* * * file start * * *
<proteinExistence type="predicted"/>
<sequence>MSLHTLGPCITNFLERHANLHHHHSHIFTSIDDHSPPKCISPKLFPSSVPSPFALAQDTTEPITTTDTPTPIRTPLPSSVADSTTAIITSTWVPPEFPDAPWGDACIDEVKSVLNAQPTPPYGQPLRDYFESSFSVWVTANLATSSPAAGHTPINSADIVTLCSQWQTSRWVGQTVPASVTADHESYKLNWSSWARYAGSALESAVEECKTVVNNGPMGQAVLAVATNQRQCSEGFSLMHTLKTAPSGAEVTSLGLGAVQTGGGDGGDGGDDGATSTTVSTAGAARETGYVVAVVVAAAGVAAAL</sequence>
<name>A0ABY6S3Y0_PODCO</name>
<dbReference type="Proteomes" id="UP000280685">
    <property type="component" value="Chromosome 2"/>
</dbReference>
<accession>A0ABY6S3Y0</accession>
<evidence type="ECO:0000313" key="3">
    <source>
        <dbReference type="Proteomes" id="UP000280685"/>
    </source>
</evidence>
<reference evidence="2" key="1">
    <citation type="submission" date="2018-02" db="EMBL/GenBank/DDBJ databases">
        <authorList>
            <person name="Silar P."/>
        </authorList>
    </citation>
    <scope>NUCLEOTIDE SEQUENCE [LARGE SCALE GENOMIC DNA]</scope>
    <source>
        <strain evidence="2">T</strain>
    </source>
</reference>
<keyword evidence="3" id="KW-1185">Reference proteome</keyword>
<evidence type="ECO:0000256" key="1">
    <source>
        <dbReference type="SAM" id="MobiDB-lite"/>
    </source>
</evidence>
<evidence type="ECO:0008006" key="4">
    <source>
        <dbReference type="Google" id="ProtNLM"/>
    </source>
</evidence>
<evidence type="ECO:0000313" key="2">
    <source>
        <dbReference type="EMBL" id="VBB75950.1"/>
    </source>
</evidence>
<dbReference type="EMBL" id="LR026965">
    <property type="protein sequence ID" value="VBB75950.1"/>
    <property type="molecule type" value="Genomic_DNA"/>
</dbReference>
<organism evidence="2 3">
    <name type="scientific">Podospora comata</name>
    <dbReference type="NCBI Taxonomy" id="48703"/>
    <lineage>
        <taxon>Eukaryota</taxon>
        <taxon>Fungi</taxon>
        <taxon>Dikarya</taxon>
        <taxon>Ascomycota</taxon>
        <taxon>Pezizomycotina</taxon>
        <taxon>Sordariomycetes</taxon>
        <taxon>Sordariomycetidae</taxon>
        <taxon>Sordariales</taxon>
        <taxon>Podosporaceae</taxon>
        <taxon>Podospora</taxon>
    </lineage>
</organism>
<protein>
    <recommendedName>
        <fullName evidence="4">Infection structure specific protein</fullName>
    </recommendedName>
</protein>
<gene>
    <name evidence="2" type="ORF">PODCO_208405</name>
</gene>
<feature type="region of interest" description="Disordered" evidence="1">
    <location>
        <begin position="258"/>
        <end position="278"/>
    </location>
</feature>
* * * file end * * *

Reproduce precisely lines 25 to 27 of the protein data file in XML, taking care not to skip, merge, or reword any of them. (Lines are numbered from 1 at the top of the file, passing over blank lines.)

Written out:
<evidence type="ECO:0000256" key="1">
    <source>
        <dbReference type="SAM" id="MobiDB-lite"/>